So I think the tough thing is what’s best for our kids. We have a newborn and there’s so much to do. Given the high hopes that our child will achieve in academia, I can not fathom how much time our child will have to learn Japanese. So I am trying to figure out a great approach.

    One option was to bring a Japanese Au-Pair. I think that would force our children to learn Japanese as they will hear up to date Japanese and the aupair will bring Japanese into our home.

  14. Wow, raising bilingual children it’s like claiming Mt Everest. My boys didn’t want to be different at school by speaking 2 languages. So they began to drop Cambodian. I however, just continue regardless. When they gotten into 5th grade, their attitudes changes as the school enforced a 2nd language, suddenly they see being different is cool! They are now in 4th year of Chinese immersion program – and i cant speak Chinese. Furthermore, the oldest gotten accepted into IB – international baccalaureate school next year. I think the researchers are right about the mechanism of the brain. But more so, it helps if children want to learn themselves. Now i only need to claim small hills – LOL. They are working on being trilingual now.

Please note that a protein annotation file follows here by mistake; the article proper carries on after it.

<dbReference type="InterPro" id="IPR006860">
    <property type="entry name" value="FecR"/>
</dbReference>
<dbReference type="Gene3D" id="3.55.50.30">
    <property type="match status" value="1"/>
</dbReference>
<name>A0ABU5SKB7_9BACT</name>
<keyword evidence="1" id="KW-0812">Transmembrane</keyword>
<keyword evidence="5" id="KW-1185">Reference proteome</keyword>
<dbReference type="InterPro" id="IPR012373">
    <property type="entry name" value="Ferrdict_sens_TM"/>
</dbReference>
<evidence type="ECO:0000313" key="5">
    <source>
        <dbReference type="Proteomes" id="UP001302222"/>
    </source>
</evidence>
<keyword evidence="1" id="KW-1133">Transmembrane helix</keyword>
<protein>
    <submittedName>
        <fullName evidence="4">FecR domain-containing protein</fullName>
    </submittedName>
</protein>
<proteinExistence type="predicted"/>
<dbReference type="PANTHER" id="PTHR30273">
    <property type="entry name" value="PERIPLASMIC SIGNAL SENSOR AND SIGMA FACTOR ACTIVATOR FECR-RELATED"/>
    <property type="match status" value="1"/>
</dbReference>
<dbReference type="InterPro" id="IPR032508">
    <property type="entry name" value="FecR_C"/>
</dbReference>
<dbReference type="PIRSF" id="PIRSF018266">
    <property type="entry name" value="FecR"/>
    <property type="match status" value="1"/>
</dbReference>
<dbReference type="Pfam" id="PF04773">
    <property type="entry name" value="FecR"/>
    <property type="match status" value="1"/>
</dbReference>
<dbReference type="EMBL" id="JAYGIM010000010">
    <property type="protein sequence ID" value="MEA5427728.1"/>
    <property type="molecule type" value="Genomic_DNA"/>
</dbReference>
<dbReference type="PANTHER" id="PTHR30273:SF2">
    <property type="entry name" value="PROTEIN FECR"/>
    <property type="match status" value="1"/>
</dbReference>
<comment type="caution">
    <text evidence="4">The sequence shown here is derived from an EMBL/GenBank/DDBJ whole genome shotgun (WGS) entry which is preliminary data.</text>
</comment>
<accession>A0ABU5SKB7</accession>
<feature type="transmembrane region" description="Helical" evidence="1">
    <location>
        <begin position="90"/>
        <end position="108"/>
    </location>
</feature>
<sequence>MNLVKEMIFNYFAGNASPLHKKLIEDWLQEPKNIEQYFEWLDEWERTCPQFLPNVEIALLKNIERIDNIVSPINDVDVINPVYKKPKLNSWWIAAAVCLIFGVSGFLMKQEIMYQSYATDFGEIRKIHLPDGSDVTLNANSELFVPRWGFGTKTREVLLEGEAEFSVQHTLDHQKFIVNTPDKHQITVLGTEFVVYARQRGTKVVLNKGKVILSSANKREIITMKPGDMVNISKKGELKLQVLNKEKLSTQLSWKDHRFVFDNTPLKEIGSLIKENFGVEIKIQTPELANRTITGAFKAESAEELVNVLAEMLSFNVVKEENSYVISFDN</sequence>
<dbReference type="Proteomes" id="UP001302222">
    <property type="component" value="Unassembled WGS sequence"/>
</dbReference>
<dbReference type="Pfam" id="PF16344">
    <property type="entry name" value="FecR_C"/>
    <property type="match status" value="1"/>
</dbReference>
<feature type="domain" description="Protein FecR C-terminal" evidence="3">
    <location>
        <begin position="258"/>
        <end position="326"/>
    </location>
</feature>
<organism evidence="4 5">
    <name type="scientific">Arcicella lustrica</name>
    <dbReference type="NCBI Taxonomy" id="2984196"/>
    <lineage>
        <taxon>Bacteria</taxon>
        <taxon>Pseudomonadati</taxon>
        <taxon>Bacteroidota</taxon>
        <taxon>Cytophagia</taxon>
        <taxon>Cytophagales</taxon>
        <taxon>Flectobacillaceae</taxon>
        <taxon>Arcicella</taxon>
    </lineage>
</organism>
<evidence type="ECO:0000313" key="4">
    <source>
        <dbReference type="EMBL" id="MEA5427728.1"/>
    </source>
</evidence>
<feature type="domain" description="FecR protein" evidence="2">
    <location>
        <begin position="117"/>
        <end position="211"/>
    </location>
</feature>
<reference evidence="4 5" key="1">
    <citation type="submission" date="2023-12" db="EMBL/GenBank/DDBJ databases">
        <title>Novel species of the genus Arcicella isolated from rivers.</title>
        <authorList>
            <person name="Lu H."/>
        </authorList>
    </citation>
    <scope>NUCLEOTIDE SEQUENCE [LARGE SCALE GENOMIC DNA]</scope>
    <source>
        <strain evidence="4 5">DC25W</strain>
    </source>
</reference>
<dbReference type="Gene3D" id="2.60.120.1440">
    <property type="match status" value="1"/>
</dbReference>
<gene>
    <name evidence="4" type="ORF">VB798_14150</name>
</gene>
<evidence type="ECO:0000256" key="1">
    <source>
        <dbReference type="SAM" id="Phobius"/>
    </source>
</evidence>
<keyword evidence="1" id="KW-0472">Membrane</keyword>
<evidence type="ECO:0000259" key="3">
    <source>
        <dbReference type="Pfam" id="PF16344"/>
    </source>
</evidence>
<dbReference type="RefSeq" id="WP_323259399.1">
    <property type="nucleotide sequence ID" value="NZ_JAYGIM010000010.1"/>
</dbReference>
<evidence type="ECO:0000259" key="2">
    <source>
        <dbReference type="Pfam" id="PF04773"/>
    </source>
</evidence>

15. They say to speak the minority language at home as they will pick up the mainstream language wherever you live. So if in Japan, speak English at home, if in an English speaking country, speak Japanese at home. Our daughter is 3 and a half and it is difficult trying to find age appropriate quality material or that we can easily access. Unfortunately we do not have grandparents she can communicate to in japanese but we do have friends who speak japanese and have regular playdates with them. They have half kiwi/japanese children. Although they tend to speak English more so than Japanese, the main thing is that they get to be around japanese speaking people. There is a supplementary school in Auckland and kindergarten I’m thinking about as it does help children’s interest more when they get to engage with others in the language other than yourselves. There are also societies you can join such as NZ Japan Society which has conversation nights and Japan Society, both do activities/events throughout the year which is an opportunity for others to meet and socialise. Although our daughter goes to a regular daycare as it is just as important for her to prepare her for mainstream school here in NZ. You can also source books from the Consulate’s office, although it requires a trip into the city. The libraries have a limited selection and not necessarily easy to locate age appropriate books and depends on the location too as to where the books can be picked up from. But we do have friends who have lent us books. I see Amazon has a limited selection too. None the less, our daughter knows her alphabets in both languages so far and enjoys watching Doraemon and a few other children’s songs on youtube. She knows a few songs in Japanese too so I’m pleased about that as long as she continues to have an interest in it, I want to encourage her so it does become more natural for her environment. I might look into a pre-school kindergarten from maybe 4 years old, but we will have to see how we can work it in around our work commitments and the logistics of having to go to 2 different places might not be practical. Otherwise, she can learn Japanese at school when she gets older and will have an advantage anyway from having a parent who is Japanese. While I speak Japanese myself and currently speak it through my work, I find myself reverting to English when I’m with my daughter as it is more convenient to revert back to your mother tongue when you are trying get your child dressed, fed and out the door. But reading before bed time is always a good opportunity to introduce more to her then. She has experienced mochi making and Taste of Japan event, sakura picnics so far. Yet to take her to Japan but its great she recognises japanese and can explain the meaning of words in English too as she describes ‘ninjin means carrot in japanese’ to us 🙂 I also enjoy taking her into Japan mart when grocery shopping and she gets to speak to the staff there too 🙂 She is our little Himawari.